In 2012, the Missouri Supreme Court ruled in the case of Watts v. Cox Medical Center that the previously enacted tort reform statutory cap on medical malpractice damages was unconstitutional as it violated a plaintiff’s right to trial by jury. In its explanation, the Court noted the existence of a common law claim for medical negligence prior to the State Constitution’s adoption in 1820. As a result, language in the Missouri Constitution rendered those claims “inviolate” and damages could not be limited by the legislature. From time to time, bills have been brought before the State bodies in an attempt to try and reinstate caps; however, no effort has been successful or serious until now.
Senate Bill No. 239 recently passed the Senate on a 28 to 2 vote setting up the real possibility that medical malpractice caps are coming back to Missouri. In an attempt to get around the reasoning set forth in the Watts, the legislators specifically set forth medical malpractice as a statutory cause of action replacing any common law cause of action. Based on the language of the Court’s interpretation of the Wrongful Death statute and the continuing application of caps to those cases, this should be enough to pass judicial review, at least on that issue.
A Jefferson City source informs us that the contents of the Senate Bill have been negotiated among all interested parties and that the Senate Bill represents a compromise either directly or tacitly agreed to by the major players on the issue. As a result, if the Bill should pass the House and land on the Governor’s desk, it will arrive there as a fully negotiated and compromised legislation. Because it has this support, the Bill has as good a chance as any for becoming law. At this point the Governor’s position on signing such a Bill is unknown.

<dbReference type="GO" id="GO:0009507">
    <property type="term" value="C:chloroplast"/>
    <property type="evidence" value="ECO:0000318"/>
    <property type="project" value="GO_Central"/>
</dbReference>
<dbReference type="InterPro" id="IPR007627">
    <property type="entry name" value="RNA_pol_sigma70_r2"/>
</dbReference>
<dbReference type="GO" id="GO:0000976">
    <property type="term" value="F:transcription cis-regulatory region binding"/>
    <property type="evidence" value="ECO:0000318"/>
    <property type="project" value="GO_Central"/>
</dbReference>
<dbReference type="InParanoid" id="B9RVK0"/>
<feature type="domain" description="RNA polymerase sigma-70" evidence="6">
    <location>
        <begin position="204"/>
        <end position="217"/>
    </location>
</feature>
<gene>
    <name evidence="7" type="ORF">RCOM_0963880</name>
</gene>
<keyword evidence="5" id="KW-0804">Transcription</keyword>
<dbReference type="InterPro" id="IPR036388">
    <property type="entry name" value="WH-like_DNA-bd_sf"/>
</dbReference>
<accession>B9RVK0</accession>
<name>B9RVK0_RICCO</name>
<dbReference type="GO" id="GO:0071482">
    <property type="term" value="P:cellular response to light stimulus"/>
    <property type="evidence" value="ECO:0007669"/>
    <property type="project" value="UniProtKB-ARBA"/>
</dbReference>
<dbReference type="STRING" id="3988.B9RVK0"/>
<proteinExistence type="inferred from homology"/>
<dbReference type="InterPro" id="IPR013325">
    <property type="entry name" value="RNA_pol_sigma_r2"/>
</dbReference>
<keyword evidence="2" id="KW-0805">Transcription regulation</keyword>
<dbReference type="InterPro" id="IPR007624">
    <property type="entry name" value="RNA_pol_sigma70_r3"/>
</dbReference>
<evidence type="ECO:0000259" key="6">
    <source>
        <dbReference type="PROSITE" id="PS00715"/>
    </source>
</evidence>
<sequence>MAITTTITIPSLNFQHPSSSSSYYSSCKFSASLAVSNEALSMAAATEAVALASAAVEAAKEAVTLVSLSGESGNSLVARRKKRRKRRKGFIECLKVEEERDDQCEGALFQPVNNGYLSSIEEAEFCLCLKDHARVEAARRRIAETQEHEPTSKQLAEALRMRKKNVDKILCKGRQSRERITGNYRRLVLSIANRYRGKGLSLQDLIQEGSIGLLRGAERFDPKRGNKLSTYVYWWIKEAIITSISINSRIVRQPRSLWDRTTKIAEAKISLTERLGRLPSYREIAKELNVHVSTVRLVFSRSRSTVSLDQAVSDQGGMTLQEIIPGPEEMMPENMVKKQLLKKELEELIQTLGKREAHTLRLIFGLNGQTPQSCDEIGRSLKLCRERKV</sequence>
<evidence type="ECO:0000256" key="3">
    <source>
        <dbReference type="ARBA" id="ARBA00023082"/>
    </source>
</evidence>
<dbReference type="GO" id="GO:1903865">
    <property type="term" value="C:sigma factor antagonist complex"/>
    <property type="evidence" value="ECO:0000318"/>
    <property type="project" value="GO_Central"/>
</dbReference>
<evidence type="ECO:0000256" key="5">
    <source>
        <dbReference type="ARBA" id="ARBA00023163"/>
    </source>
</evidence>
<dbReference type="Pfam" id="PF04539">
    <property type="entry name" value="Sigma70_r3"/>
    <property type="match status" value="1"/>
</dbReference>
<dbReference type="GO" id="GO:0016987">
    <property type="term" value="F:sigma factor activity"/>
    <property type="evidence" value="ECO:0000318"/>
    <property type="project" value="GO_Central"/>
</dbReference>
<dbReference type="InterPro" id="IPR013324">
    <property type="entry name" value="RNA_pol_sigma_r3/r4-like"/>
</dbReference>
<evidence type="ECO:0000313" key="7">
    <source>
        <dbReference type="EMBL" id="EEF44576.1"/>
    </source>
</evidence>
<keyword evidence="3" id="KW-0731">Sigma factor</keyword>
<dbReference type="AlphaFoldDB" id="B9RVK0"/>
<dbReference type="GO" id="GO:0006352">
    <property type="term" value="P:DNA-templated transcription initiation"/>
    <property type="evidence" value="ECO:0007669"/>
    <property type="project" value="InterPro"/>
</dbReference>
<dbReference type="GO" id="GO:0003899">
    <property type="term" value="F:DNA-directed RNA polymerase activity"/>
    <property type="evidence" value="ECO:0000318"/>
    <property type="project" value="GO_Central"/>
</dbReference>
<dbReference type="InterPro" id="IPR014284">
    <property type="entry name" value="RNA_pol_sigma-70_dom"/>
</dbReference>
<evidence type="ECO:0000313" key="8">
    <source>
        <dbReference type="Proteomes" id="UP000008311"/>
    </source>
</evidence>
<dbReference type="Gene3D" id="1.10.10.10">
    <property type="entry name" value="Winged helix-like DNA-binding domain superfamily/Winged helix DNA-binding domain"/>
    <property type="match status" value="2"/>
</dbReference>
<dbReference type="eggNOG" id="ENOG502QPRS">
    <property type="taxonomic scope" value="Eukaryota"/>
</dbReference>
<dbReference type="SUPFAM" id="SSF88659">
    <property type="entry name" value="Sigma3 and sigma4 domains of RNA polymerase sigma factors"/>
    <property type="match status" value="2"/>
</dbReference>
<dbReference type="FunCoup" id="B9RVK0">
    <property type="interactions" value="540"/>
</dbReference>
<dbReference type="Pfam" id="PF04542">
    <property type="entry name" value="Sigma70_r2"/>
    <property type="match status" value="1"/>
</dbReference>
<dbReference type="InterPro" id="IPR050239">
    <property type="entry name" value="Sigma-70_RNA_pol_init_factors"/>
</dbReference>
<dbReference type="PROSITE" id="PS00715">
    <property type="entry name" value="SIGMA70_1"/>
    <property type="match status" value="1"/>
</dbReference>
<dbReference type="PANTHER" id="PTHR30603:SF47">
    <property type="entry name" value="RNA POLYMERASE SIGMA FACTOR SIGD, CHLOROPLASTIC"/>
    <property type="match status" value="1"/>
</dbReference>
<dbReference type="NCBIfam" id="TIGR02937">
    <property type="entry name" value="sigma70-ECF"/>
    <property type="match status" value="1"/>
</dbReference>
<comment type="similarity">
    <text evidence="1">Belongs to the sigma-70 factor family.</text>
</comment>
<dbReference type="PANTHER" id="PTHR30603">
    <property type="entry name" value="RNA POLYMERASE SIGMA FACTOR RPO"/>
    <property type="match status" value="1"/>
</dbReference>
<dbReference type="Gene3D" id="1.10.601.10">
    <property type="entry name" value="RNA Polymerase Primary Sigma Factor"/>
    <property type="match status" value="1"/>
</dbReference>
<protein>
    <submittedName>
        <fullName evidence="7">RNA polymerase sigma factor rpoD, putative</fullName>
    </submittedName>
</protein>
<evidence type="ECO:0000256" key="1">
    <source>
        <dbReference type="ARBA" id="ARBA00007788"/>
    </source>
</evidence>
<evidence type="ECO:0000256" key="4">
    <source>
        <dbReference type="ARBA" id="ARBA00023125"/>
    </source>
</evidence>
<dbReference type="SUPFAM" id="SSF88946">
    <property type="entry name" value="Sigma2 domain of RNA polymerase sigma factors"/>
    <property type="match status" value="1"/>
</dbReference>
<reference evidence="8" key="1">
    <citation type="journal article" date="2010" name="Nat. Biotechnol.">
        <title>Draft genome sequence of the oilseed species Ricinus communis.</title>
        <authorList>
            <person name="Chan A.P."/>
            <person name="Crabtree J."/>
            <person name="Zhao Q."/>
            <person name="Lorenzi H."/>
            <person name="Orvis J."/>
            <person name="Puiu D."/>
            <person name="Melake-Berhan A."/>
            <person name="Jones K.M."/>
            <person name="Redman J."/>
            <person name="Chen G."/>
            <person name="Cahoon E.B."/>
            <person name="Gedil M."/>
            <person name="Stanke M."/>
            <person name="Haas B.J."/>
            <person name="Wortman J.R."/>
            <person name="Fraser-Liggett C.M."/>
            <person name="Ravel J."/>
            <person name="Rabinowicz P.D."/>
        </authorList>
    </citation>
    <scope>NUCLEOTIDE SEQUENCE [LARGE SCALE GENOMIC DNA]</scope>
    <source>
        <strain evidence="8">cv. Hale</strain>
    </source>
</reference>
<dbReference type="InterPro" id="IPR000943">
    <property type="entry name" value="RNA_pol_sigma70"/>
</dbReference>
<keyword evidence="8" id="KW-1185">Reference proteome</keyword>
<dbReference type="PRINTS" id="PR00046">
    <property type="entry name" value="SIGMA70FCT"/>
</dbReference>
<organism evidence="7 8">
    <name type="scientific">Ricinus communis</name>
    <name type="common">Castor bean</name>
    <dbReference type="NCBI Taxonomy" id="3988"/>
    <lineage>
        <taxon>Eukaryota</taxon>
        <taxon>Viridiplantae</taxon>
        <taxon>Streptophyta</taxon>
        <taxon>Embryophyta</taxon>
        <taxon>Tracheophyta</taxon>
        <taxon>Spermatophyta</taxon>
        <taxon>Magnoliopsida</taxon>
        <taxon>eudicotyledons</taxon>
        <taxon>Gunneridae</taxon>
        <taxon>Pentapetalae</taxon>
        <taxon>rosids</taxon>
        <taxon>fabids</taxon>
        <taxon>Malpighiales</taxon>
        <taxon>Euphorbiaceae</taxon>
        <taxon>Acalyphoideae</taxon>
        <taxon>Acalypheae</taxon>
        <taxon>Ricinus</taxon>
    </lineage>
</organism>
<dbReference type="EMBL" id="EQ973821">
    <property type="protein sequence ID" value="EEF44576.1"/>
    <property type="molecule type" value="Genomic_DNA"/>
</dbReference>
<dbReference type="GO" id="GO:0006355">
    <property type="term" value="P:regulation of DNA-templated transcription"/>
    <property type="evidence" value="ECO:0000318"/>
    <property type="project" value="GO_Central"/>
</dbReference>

Unlike the previous attempt at setting forth a cap in medical malpractice cases, Senate Bill No. 239 takes a different approach more along the lines of a worker’s compensation in that injuries are stratified and paid different amounts depending on their seriousness. For example a catastrophic personal injury defined as “quadriplegic, paraplegia, loss of two or more limbs, brain injury, failure of a major organ system or vision loss” is capped at $700,000 in non-economic damages. A “non-catastrophic” injury is capped at $400,000 in non-economic damages. Economic damages remain uncapped.
One of the primary concerns of the original tort reform bill was that the cap stayed at $350,000 without any mechanism for cost of living or CPI increases. In answer to this criticism, Senate Bill No. 239 is not a static, unchanging cap. The Bill allows for an increase in the amount of the cap by 1.7% per year.
As a side note, a bill attempting to reinstate caps was passed by the House about a week prior to Senate Bill No. 239. That bill’s only difference from the original tort reform bill was to set forth medical malpractice as a statutory cause of action. In the House version of the bill, the cap was set at $350,000 and no provision for increase or stratification of award was considered. There is no doubt that the House’s version of the Bill would not pass in the Senate.
At this point it is not clear what will happen next with the Senate Bill. However, it does show some promise for practitioners and their clients who are looking for caps on medical negligence damages.